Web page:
Megatronics 2.0

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Release status: Working

Single board solution, Remix of Arduino mega and RAMPS
CAD Models
External Link


After using RAMPS for a long time I am still quite fond of it. There are some aspects of the board however that make it unusable for future electronics, which should be reliable and cheap. Also the wiring can we a bit fiddly. I have combined the Arduino MEGA and RAMPS boards into a single board solution. Only the stepper drivers are still modules for easy replacement.

Megatronics is based on many famous open-source products including: Arduino Mega 2560, RAMPS, SD Ramps. Therefor this product is an already proven design. It combines all major features of these board into a single board solution for more reliable 3D-printing.

Megatronics has a powerful Atmega2560 processor with 256 kB memory, running at 16Mhz. The board can be connected to a PC using a normal USB cable. It will register as FTDI FT232R device. The board is compatible with the Arduino Mega 2560 and will therefor be easily programmed from the Arduino IDE.

Megatronicsv2 connectors.png

Configuring Arduino

The board is supplied with a Marlin firmware. Because of continued development and your specific needs, you may want to upload another firmware. You can use Arduino IDE to upload firmware to the Megatronics board. Under Linux select as board 'Arduino Mega 2560 or Mega ADK'. Under other operating systems the USB will not be reset correctly and you will need to adjust the boards.txt. This file is located in <Arduino directory>/hardware/arduino/boards.txt. Add the following text to the file:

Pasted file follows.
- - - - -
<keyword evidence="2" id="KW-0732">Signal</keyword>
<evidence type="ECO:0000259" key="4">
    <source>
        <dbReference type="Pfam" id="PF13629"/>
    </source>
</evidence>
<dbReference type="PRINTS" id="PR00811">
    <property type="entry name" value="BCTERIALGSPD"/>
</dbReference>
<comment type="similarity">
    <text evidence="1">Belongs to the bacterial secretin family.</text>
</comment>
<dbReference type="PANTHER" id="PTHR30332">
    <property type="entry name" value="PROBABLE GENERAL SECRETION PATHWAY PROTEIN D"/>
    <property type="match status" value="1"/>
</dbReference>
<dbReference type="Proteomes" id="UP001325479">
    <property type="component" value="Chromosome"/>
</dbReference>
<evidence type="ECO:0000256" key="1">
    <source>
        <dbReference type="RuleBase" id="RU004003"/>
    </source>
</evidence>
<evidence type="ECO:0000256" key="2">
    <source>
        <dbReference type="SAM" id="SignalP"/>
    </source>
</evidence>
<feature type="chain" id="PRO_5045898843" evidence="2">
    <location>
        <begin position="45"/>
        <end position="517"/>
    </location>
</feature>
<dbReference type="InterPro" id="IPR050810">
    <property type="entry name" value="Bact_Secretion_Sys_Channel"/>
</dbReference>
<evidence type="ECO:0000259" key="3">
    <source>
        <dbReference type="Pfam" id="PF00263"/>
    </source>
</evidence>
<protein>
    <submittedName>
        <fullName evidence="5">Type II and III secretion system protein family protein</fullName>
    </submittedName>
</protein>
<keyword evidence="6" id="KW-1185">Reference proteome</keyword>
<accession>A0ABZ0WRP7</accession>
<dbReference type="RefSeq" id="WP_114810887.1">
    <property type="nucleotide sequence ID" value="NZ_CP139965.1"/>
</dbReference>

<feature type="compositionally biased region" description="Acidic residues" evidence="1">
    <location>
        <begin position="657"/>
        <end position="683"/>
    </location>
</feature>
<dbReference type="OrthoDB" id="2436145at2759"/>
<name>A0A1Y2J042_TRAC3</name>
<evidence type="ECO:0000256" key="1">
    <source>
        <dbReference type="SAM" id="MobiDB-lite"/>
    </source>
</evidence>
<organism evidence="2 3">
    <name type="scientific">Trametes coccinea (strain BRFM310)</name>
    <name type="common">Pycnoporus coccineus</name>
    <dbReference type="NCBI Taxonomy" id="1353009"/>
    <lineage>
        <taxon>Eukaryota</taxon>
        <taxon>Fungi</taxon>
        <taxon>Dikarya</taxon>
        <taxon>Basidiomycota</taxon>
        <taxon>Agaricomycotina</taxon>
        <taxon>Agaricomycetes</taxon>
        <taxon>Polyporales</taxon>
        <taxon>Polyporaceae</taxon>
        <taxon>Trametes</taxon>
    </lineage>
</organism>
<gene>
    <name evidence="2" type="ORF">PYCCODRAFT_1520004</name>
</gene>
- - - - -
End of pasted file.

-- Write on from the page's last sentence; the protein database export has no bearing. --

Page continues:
Restart Arduino IDE and select Megatronics as board. You should be able to upload correctly now. While uploading the blue LED is lit and the RX/TX LEDs will blink fast.

Testing the board

To test the functionality of the board, a test firmware is available. You can download it from the files section. This firmware will help you test the board. Disconnect everything except the USB cable to your computer. Upload the the test firmware to the board with Arduino, the blue debug LED should blink every second. By using the serial monitor in Arduino the board will provide an output like: T1 1023 T2 1023 T3 1023 TC1 700 TC2 700 These values represent the resistance measured from t1 to t3 and thermo couple 1 & 2. When you connect a thermistor to the pins, the corresponding value in the serial monitor should change to about 890.

By connecting the 12V lines, the MOSFETs should have power and their LEDs will blink in order. This verifies the MOSFETs and 12V power are OK.

Also the stepper motors should turn when connected, with the 12V lines and stepper drivers in place. They will turn a short time and switch direction.

These three tests will verify the basic functionality of the board.

Basic setup

This paragraph will show you how to connect the board. This is just a basic example, your requirements may differ. There is a lot of community support available in the RepRap forums. By placing your questions there other users may benefit of the information too.


First connect your computer with a standard USB cable. The power LED should light up and the blue debug LED should blink once. The rxd and txd LEDs near the USB connector may blink fast for a short period.